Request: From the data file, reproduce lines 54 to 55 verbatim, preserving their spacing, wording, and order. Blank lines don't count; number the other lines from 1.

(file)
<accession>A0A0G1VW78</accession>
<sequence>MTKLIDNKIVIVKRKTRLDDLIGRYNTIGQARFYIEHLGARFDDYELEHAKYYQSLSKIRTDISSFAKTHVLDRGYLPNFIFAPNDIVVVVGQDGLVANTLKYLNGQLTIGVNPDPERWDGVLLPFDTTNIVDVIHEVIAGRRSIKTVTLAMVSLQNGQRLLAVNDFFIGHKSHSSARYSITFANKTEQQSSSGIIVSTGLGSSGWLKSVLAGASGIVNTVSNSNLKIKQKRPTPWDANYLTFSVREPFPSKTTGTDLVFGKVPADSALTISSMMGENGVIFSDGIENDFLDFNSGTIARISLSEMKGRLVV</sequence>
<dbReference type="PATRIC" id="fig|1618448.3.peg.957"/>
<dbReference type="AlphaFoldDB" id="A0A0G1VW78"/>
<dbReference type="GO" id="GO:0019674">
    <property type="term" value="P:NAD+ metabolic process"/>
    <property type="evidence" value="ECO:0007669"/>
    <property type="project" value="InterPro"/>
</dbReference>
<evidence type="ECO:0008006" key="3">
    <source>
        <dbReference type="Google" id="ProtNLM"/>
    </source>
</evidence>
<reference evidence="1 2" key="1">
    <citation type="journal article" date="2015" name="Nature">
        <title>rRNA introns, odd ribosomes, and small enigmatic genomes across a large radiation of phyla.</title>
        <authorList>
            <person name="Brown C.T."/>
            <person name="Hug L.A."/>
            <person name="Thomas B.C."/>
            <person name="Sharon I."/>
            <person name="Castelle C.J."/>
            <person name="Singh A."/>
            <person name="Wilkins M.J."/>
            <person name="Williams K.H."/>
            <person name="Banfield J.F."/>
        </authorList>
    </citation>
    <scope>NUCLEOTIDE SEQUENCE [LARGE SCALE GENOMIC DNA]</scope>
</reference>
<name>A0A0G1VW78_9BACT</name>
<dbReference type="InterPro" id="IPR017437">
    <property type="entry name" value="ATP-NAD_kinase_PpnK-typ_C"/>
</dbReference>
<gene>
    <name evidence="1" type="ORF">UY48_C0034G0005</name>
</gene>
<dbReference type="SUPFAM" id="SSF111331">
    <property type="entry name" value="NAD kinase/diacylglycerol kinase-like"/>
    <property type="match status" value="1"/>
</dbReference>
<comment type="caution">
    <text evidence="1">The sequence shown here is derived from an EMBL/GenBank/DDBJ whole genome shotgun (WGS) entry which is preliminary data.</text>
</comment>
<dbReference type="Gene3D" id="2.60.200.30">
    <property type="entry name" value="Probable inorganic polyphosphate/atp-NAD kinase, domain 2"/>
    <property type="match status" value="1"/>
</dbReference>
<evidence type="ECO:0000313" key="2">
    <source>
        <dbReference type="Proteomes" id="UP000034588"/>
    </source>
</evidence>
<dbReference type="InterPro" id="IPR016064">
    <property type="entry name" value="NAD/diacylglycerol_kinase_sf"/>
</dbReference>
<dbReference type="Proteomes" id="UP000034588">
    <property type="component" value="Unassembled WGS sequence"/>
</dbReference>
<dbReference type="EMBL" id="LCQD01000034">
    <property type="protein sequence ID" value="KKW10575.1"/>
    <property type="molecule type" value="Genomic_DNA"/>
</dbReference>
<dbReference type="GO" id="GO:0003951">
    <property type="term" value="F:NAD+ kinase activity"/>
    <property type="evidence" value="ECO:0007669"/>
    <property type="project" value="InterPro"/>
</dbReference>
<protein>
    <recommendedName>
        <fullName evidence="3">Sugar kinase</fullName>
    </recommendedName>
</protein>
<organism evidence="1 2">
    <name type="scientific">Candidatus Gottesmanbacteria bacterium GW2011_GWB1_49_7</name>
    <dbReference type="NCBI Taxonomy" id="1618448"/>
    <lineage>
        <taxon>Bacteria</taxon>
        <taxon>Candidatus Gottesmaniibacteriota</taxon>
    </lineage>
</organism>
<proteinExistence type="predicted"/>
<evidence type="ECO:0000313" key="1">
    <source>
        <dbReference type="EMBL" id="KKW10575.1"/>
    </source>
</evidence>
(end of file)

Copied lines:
</evidence>
<dbReference type="InterPro" id="IPR016064">